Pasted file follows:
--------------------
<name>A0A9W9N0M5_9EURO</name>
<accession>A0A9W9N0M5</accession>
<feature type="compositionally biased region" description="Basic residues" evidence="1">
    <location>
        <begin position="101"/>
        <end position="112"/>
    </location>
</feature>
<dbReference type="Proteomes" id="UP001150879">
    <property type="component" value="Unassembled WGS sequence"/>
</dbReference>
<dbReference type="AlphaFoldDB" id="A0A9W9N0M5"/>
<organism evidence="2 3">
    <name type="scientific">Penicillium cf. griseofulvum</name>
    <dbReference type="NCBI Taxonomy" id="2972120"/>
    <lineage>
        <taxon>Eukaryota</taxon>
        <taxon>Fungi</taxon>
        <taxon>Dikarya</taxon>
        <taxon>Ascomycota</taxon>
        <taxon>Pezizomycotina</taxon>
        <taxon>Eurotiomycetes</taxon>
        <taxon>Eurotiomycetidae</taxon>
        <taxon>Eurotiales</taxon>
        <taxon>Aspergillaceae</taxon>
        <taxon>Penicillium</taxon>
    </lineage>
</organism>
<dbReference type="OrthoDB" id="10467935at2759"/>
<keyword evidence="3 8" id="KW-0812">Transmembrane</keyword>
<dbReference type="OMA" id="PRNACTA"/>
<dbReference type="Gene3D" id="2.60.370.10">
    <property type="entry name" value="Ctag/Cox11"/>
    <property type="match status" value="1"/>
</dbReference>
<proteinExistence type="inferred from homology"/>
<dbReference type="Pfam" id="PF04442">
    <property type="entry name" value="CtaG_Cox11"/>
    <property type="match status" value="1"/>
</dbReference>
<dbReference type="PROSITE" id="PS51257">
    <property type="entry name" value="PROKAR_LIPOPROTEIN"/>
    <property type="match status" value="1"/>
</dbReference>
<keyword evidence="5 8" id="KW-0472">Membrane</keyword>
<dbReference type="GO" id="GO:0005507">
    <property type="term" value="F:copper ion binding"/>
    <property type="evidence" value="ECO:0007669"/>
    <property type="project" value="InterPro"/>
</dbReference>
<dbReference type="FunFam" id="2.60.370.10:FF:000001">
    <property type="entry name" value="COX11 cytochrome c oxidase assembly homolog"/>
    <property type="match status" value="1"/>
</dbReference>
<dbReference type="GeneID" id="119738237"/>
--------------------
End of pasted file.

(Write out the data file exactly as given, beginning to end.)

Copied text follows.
<name>A0A9W9N0M5_9EURO</name>
<accession>A0A9W9N0M5</accession>
<feature type="compositionally biased region" description="Basic residues" evidence="1">
    <location>
        <begin position="101"/>
        <end position="112"/>
    </location>
</feature>
<dbReference type="Proteomes" id="UP001150879">
    <property type="component" value="Unassembled WGS sequence"/>
</dbReference>
<dbReference type="AlphaFoldDB" id="A0A9W9N0M5"/>
<organism evidence="2 3">
    <name type="scientific">Penicillium cf. griseofulvum</name>
    <dbReference type="NCBI Taxonomy" id="2972120"/>
    <lineage>
        <taxon>Eukaryota</taxon>
        <taxon>Fungi</taxon>
        <taxon>Dikarya</taxon>
        <taxon>Ascomycota</taxon>
        <taxon>Pezizomycotina</taxon>
        <taxon>Eurotiomycetes</taxon>
        <taxon>Eurotiomycetidae</taxon>
        <taxon>Eurotiales</taxon>
        <taxon>Aspergillaceae</taxon>
        <taxon>Penicillium</taxon>
    </lineage>
</organism>
<dbReference type="OrthoDB" id="10467935at2759"/>
<keyword evidence="3 8" id="KW-0812">Transmembrane</keyword>
<dbReference type="OMA" id="PRNACTA"/>
<dbReference type="Gene3D" id="2.60.370.10">
    <property type="entry name" value="Ctag/Cox11"/>
    <property type="match status" value="1"/>
</dbReference>
<proteinExistence type="inferred from homology"/>
<dbReference type="Pfam" id="PF04442">
    <property type="entry name" value="CtaG_Cox11"/>
    <property type="match status" value="1"/>
</dbReference>
<dbReference type="PROSITE" id="PS51257">
    <property type="entry name" value="PROKAR_LIPOPROTEIN"/>
    <property type="match status" value="1"/>
</dbReference>
<keyword evidence="5 8" id="KW-0472">Membrane</keyword>
<dbReference type="GO" id="GO:0005507">
    <property type="term" value="F:copper ion binding"/>
    <property type="evidence" value="ECO:0007669"/>
    <property type="project" value="InterPro"/>
</dbReference>
<dbReference type="FunFam" id="2.60.370.10:FF:000001">
    <property type="entry name" value="COX11 cytochrome c oxidase assembly homolog"/>
    <property type="match status" value="1"/>
</dbReference>
<dbReference type="GeneID" id="119738237"/>